The New Normal: School During A Pandemic


Courtesy of Paula Chavez

Sophomore Paula Chavez finishes her ONRAMPS Algebra 2 class during week one of distance learning.

Olivia Gouveia and Syd Brock

Schools across the country have had to adapt to the COVID-19 protocols as the new school year began. El Paso Independent School District was granted a waiver to extend remote learning until Jan. 31, 2021 due to the high number of cases in the region.

The El Paso High School, faculty and students have had to be flexible with the drastic changes made to their educational experience. Switching out classrooms to Zoom or other virtual platforms has had both pros and cons during the first week back to school.

“All the teachers are doing the best we can. I think all the students are doing the best they can,”  English teacher, Ms. Emily DeSantis said. “I mean we’re in the midst of a pandemic so I think based on that, that it’s been pretty smooth. All things considered.”

Students are also having to learn how to navigate through virtual school which has required plenty of cooperation and patience from students, teachers, and parents as they adapt.

“Most of my teachers, I can even say all of them, have been very energetic and very welcoming,” sophomore, Paula Chavez said. “Even though we’re not in a class, I can feel I have a small connection with all of them.”

Senior, Ian Perez said that the biggest adjustment he’s had to make is not being able to see his friends or teachers every day at school and balancing the extra work assigned. He prefers school in person where he is able to talk to his friends throughout the day.

“We don’t get to talk to our friends because the teachers take up all the class time allotted. They rarely use breakout rooms where we can communicate with each other,” Ian said. “They also assign more work. We’re still in school the whole time and still have extra work to do after class.”

Dining tables have now become classrooms for many as is the case for math teacher, Mr. Nick Falk, who shared this photo of his work station. (Courtesy of math teacher, Nick Falk.)

Students are not the only ones who are struggling with not being able to learn face-to-face. Algebra 2 teacher, Mr. Nick Falk, said that he has to try harder to connect with his students through virtual classes than in a classroom.

“The hardest thing for me is just trying to connect with you guys through a screen. It’s super easy for me to connect with students when we’re in person,” Mr.Falk said. “I have to have way more energy to keep it going, versus in person where I can feed off of what you guys do.”

With students having less interaction time with their teachers, they have had to take on teaching a lot of the course work by themselves.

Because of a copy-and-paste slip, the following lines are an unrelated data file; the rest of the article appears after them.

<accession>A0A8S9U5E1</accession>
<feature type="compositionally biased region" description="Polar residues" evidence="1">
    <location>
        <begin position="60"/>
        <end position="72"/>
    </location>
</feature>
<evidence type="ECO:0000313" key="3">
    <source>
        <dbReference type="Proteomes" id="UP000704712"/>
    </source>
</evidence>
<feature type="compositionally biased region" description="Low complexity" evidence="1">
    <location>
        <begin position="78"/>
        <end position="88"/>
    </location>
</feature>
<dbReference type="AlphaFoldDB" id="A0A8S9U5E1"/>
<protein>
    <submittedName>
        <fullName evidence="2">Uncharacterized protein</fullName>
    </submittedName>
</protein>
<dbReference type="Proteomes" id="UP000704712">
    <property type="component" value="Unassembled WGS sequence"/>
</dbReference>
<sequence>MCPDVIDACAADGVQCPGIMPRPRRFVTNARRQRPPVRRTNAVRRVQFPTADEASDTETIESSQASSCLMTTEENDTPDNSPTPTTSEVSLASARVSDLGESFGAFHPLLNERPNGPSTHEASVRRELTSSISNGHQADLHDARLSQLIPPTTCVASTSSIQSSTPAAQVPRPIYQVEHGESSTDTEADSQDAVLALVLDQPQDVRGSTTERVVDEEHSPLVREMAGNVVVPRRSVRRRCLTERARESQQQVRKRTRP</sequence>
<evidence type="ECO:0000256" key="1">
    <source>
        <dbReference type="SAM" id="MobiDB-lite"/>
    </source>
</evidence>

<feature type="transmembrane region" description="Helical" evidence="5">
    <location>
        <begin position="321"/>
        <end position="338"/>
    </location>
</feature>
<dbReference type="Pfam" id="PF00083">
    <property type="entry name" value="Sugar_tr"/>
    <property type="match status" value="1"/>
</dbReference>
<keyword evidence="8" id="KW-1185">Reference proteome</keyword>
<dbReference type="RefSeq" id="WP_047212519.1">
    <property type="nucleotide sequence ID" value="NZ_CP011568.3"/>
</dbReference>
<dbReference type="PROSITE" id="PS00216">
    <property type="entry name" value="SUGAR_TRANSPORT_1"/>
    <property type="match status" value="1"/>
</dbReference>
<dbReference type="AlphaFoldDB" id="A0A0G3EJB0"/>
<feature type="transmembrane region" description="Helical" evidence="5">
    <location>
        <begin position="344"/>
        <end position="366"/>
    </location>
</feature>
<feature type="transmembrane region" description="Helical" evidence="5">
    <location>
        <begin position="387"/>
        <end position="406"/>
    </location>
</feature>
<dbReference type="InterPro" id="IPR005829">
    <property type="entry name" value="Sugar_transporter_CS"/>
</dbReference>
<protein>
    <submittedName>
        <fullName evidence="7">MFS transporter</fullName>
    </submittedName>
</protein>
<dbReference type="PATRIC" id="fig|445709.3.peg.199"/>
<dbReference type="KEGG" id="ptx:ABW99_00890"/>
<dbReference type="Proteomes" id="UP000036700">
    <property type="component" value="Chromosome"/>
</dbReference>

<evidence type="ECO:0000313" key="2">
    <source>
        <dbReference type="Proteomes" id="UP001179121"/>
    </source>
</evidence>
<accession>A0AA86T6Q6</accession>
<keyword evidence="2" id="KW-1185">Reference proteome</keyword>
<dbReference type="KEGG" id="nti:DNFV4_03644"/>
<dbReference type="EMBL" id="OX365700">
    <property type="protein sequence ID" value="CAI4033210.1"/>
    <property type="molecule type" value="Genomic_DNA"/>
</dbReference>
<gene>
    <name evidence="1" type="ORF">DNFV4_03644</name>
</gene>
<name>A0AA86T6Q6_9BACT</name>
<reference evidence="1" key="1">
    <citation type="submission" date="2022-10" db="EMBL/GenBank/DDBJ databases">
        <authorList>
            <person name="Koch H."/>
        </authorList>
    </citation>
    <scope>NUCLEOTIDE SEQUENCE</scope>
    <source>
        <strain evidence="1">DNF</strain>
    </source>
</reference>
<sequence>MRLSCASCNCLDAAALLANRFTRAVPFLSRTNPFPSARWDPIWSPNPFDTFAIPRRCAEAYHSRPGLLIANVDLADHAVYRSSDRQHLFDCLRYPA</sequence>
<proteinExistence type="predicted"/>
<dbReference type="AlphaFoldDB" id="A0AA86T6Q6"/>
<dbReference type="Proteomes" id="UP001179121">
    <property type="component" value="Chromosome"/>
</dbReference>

“A big change has been learning for myself and just making sure I’m keeping up with my assignments and watching videos to make sure I understand,” junior, Avery Westbrook said. “Since we’re not in school so we can’t always be asking teachers questions.”

Some good has come out of not starting off with a traditional school year. Many have found extra time throughout the day to do other activities.

“While the students are working, I can be grading or working on lesson plans, and then checking back in with them,” Ms. DeSantis said. “I’ve been working out at home during lunch because I have the time to do that. Whereas, if I were at school obviously I couldn’t.”

One big change made to the schedule is that on Wednesdays students meet with every teacher. This is the day where students can catch up on any assignments and meet with teachers for tutoring hours.

“On Wednesdays, since it’s all the classes, I have more time to do a lot of homework then,” Avery said. “I think having more time to do assignments is nice because in between classes there are longer breaks.”

While students and faculty have mixed emotions about starting online, a common theme seems to be trouble with Schoology or their internet crashing. Some households have multiple people working on the internet at once which can cause issues.

“My Internet doesn’t work at times because we have five people in the house, and then everything goes down,” Ian said.

For incoming freshmen, starting high school is a big step in their education. Freshmen Leia DeLuna explains that she did not picture her first day of high school on a Zoom call.

“I wish I got that first day of high school experience on campus,” Leia said. “Just to see everybody and see how big the school is inside. So, it kind of sucks.”

For seniors, this is the year of many lasts. Ian said that he hopes he will still be able to experience the senior year traditions, even though they started the school year online.

“The whole point is to be there at the end of our senior year,” Ian said. “The beginning I’m okay with missing as long as we get to experience all of our traditions and activities and the end of the year.”

Active COVID-19 cases increased in October, before that some teachers and students were ready to get back into the classroom.

“My hope is that we can get back to school soon,” Mr.Falk said. “I hope that everybody is washing their hands and wearing masks and doing everything that the guidelines are telling us so that we can get back and get back to our normal, everyday things.”